The actor Arashi Otohachi I as Numataro, the retainer of Utou Yasukata, in part two of the play Kogane no Hana Gaijin Aramtlsha (Gold Flowers: The Triumphal Return of Fierce Warriors)
Performed at the Nakamura Theater from the first day of the eleventh month, 1766
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Creator Name: Ippitsusai Buncho
Creator Nationality: Asian; Far East Asian; Japanese
Creator Role: Artist
Creator Dates/Places: Japanese; fl. c.1755-1790 Asia,East Asia,Japan
Creator Active Place: Asia,East Asia,Japan
Creator Name-CRT: Ippitsusai Buncho
Title: The actor Arashi Otohachi I as Numataro, the retainer of Utou Yasukata, in part two of the play Kogane no Hana Gaijin Aramtlsha (Gold Flowers: The Triumphal Return of Fierce Warriors)
Title Type: preferred
View: Full View
Creation Start Date: 1766
Creation End Date: 1766
Creation Date: Performed at the Nakamura Theater from the first day of the eleventh month, 1766
Creation Place: Asia,East Asia,Japan
Object Type: Prints
Classification Term: Woodblock
Materials and Techniques: Woodblock print.
Dimensions: Hosoban; 32.0 x 15.4 cm
Inscriptions: SIGNATURE: Ippitsusai Buncho gaARTIST'S SEAL: Mori uji
AMICA Contributor: The Art Institute of Chicago
Owner Location: Chicago, Illinois, USA
ID Number: 1928.992
Credit Line: The Art Institute of Chicago, The Clarence Buckingham Collection
Context: Otohachi I, in the role of the retainer Numataro, stands beneath the snow-laden branches of a willow, wearing a travelling cloak and broad straw hat, and dangling a pair of frogfish (anko) on a piece of string. Clumps of narcissus bloom at the foot of the tree. Knowing that his master, Yasukata, desperately needs three hundred ryo (large gold coins), Numataro is willing to risk eternal damnation to obtain the money. For legend had it that anyone striking the bell of Mukenzan Kannon Temple at Sayo no Nakayama in Totomi Province would receive untold riches in this life but would be cast to the nethermost hell in the next. By a peculiar theatrical convention it is the two frogfish rather than the Mukenzan Temple bell which Numataro strikes with a knife. He is shown doing so in the top left-hand corner of an illustration from one of the actor critiques (yakusha hyobanki) relating to the performance (see 'The Actor's Image' catalogue, fig. 1.1, p.51). Later Numataro shakes from a tree a hoard of money that had been cached there by thieving monkeys.Buncho's few prints of Otohachi I in various roles always show him with the same odd facial features: small, sunken eyes, turned-down mouth, bulbous nose, mis-matched eyebrows, and tufts of hair at the temples. Doubtless his appearance helped to make him the favorite actor of buffoon roles (doke yaku) until his death in 1769. Here the gaping frogfish seem to accentuate the actor's ill-shaped features in a manner at once comic and poignant: the artists' new interest in depicting an actor's actual likeness (nigao-e) extended to the bad points as well as the good.The Chicago impression of the print is somewhat faded: another specimen in the collection of the Tsubouchi Memorial Theater Museum, Waseda University, Tokyo, shows a bottle green cloak and stronger red and purple on the kimono underneath. At present no other prints by Buncho relating to this performance are known.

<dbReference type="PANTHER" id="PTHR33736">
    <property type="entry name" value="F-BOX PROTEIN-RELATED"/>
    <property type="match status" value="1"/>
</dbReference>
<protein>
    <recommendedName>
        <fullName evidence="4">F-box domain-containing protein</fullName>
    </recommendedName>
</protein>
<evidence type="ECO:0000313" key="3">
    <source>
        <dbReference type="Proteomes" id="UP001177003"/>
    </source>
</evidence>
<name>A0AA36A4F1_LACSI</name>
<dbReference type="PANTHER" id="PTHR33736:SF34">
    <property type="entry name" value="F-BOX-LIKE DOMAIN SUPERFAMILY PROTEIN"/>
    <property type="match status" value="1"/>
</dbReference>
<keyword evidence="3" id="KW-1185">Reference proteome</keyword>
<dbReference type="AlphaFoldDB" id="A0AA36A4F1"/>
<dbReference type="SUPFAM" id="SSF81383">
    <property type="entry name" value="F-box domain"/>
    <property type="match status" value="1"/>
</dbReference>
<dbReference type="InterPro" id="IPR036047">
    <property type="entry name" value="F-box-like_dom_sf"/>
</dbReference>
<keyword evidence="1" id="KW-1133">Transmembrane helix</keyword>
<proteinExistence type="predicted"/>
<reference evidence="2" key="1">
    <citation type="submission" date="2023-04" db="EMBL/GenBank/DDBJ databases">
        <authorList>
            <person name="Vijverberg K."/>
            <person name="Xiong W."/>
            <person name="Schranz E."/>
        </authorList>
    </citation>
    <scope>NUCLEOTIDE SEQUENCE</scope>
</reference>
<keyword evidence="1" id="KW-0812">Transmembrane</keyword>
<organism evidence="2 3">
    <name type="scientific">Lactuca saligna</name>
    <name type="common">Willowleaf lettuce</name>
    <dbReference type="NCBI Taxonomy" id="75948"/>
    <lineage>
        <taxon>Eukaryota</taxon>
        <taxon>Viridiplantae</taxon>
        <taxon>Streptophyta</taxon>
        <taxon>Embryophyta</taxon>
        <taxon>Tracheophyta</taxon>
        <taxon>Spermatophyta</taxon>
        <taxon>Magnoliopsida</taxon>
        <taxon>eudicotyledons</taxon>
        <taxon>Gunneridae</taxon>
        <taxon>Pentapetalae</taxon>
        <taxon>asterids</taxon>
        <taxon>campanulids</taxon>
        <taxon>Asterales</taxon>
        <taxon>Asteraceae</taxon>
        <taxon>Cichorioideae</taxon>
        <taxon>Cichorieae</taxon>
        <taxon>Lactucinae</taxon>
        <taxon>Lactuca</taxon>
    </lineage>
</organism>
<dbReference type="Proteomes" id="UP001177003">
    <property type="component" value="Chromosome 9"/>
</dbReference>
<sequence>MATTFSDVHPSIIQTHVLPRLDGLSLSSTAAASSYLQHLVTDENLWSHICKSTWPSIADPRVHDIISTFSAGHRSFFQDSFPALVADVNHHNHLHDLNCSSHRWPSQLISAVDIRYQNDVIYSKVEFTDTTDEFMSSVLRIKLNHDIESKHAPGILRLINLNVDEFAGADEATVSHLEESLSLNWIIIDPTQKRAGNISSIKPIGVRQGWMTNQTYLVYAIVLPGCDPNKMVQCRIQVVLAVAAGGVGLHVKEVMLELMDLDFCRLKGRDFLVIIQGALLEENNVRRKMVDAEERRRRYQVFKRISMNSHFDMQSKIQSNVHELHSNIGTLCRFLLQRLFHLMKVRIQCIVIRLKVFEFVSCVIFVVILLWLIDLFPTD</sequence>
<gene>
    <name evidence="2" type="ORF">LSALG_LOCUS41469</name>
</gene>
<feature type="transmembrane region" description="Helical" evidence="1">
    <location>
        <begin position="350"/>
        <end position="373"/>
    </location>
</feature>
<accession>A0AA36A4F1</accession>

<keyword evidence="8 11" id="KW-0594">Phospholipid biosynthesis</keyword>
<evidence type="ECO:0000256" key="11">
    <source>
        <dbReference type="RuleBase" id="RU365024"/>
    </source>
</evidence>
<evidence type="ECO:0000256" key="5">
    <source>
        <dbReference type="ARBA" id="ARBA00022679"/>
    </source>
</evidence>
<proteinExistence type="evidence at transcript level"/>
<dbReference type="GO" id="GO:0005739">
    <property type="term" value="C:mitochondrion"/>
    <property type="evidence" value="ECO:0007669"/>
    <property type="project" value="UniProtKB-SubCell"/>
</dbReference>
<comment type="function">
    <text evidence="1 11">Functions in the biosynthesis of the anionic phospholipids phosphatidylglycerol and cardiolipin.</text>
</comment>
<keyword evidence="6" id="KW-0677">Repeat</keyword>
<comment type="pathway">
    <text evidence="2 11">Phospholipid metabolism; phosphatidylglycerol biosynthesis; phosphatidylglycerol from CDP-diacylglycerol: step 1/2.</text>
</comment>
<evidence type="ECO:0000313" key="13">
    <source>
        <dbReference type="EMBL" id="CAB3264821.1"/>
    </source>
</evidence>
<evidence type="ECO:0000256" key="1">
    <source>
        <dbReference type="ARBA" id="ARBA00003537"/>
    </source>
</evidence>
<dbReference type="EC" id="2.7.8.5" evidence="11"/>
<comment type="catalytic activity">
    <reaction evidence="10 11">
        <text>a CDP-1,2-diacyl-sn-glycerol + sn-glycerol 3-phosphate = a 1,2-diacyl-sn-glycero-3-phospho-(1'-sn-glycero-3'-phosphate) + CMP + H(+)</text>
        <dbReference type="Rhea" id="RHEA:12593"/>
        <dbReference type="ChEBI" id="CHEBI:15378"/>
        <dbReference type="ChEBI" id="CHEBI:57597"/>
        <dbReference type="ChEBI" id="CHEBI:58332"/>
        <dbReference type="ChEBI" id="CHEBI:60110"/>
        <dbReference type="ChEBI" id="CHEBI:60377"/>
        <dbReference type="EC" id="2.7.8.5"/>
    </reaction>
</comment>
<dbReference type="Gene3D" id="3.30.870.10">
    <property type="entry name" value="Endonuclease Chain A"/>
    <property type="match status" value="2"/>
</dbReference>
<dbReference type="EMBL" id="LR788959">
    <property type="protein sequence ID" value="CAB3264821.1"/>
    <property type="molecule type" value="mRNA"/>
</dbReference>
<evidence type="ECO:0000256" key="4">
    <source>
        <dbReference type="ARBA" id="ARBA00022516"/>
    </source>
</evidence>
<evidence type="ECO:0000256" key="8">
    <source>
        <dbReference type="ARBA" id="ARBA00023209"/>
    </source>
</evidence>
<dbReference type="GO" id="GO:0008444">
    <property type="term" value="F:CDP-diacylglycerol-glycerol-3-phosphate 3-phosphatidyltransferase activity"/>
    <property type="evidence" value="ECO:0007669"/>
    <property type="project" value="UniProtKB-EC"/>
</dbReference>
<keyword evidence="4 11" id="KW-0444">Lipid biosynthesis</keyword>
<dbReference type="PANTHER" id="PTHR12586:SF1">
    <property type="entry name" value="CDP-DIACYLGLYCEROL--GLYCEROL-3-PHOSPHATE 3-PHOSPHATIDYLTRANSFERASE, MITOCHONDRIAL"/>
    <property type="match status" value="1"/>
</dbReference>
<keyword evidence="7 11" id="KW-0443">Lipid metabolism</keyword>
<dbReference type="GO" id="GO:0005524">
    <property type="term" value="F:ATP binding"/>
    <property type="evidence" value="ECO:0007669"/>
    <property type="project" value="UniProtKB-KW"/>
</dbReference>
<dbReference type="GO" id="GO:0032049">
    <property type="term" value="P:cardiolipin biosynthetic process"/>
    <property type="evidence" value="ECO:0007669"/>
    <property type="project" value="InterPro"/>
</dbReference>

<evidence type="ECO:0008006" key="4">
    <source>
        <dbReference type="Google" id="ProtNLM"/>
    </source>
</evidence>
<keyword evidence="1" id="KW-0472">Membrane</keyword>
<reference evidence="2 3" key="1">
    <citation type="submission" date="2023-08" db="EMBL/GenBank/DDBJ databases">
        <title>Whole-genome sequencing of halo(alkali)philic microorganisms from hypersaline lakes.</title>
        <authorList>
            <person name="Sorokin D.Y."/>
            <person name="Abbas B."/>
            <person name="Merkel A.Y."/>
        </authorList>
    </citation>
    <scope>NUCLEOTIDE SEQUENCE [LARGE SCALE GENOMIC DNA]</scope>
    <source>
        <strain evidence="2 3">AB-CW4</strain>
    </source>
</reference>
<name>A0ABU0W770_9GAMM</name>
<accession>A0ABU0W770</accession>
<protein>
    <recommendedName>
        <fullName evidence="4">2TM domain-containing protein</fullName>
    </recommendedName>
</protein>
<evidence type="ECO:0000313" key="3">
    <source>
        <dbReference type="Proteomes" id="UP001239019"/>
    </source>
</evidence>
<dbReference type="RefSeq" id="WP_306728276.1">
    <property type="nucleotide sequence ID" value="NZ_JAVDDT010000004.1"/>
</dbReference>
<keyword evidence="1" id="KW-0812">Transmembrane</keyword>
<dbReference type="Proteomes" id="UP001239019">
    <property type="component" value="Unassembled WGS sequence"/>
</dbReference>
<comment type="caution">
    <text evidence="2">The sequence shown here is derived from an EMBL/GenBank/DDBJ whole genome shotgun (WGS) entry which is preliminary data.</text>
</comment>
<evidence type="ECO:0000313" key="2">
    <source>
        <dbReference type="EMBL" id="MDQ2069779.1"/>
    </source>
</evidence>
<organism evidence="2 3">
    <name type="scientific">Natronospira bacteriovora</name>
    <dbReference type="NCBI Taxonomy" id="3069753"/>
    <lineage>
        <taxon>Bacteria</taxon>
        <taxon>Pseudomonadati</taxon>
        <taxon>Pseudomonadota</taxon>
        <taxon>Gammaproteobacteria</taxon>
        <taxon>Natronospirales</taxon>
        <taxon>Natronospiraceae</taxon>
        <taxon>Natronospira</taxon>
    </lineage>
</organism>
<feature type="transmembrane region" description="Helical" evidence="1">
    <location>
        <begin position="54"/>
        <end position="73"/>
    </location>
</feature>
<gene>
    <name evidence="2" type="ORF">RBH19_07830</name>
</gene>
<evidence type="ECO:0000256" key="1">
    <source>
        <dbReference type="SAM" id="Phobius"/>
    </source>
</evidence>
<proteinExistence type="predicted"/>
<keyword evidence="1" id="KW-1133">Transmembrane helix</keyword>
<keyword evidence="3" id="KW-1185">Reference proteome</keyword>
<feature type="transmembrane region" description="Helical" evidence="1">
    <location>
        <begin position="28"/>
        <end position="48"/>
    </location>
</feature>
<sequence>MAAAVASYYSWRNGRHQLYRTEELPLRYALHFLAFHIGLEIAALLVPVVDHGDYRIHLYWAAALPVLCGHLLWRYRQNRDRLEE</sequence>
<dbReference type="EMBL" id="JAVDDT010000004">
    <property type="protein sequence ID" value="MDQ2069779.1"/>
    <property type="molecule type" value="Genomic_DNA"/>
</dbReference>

AMICA ID: AIC_.1928.992
AMICA Library Year: 1998
Media Metadata Rights:
Copyright The Art Institute of Chicago, 1998
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